Shabbat VaYehi: Death and Love

It is far easier to talk about loss than it is to talk about love. It is easier to articulate the pain of love’s absence than to describe its presence and meaning in our lives. – bell hooks

I believe profoundly in the power of Torah learning to help us deepen our spiritual grounding and help us navigate our way through the challenges of our lives. This week, the learning is about death.

Our parashat hashavua opens with the death of Jacob and closes with the death of Joseph. Immersing ourselves in the learning of this parashah as we do every year in the depth of the darkest days of the year, Torah invites us to take advantage of the emotional doorway opened by long nights to overcome whatever reluctance we may have to confront this inescapable aspect of each of our lives.

“This too is Torah, and I need to learn it” – my own motto for approaching life – was first spoken by Rabbi Akiba, a Second Temple era sage who understood that Jews may gain vital insights for meaningful Jewish life from almost anywhere. The great bell hooks, who died this week, is my special Torah learning conduit for this parashah. Her musings upon love can help us articulate the innermost truth of our lives.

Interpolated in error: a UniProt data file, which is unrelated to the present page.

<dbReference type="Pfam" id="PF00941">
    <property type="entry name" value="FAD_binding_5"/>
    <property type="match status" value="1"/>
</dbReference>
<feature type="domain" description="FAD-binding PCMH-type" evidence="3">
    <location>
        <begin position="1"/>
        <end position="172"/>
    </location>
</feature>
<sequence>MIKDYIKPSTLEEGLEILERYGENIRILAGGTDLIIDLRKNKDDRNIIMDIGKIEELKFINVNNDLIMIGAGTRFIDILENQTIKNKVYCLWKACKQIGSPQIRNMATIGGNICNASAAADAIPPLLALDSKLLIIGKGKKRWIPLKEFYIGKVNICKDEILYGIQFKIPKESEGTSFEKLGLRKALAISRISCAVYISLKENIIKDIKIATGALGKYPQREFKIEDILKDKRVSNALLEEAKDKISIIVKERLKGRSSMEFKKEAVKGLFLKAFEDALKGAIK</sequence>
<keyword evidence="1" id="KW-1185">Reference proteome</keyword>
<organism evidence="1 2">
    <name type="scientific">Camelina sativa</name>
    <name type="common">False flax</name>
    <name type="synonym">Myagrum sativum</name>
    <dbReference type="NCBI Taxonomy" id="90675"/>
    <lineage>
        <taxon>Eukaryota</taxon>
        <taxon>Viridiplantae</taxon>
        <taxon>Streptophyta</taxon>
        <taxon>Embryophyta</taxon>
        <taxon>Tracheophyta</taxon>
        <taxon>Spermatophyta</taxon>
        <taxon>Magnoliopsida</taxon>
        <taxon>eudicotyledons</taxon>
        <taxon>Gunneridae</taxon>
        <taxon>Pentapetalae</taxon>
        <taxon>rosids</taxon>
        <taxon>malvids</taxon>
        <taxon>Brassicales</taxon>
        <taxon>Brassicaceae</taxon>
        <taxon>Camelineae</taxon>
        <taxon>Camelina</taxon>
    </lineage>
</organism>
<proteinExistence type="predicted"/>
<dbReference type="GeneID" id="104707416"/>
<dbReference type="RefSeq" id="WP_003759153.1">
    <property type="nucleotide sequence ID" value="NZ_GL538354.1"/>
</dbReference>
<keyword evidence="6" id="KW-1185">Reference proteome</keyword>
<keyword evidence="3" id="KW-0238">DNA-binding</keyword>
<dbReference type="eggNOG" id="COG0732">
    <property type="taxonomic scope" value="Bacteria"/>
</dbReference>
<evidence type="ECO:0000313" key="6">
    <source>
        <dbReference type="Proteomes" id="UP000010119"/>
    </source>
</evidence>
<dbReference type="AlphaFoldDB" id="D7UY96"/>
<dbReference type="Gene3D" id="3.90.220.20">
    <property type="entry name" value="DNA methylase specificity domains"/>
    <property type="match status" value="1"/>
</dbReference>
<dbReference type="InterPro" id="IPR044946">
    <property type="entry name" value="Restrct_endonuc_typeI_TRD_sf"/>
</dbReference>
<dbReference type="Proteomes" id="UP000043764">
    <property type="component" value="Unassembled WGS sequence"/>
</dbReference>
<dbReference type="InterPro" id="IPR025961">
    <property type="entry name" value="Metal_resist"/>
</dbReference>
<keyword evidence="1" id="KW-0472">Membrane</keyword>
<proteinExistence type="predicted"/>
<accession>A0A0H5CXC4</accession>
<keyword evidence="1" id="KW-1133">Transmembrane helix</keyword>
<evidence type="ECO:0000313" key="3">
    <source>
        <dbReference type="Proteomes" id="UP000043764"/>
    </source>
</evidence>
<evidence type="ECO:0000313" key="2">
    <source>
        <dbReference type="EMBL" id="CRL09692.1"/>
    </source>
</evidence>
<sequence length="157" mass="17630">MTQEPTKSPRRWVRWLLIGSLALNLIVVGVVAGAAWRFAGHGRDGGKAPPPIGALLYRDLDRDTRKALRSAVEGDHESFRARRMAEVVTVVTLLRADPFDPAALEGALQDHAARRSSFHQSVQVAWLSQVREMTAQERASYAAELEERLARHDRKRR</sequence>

Everywhere we learn that love is important, and yet we are bombarded by its failure. In the realm of the political, among the religious, in our families, and in our romantic lives, we see little indication that love informs decisions, strengthens our understanding of community, or keeps us together. This bleak picture in no way alters the nature of our longing. We still hope that love will prevail. We still believe in love’s promise. – bell hooks, All About Love: New Visions, 2000

In our parashat hashavua, the children of this large family, our ancestors by whom we call ourselves the People of Israel, face each other in the moment of the death of Jacob. Not only the patriarch of the family, he is the weaver of the common cloth of their varied lives. His death brings them together to face their source and each other, their past and their doings. 

This deathbed scene is a moment of truth for each of them, and significantly unpleasant for some of the siblings, because the truth of their lives is brought forth and magnified. This is always possible and often true: when a loved one dies who is central to our sense of self, we are brought up against the truth of our lives in what may be a disturbing, even shocking way.

Death comes; all those we love will die, some before us, and some after us. We, too, will die, each of us, leaves dropping one by one from the Tree of Life, following no rhythm or rhyme that we can detect. 

The death of a parent is epochal. Jacob’s children are left to look at themselves and each other in a different way, with a new sense of agency. Will their lives change? Will the loss of the parental love – however it manifested itself there is always that expectation from the child – allow them to learn what it meant, and what love means in their lives and their acts? Will you?

learn more about death here – The Alef Bet of Death: Dying As A Jew

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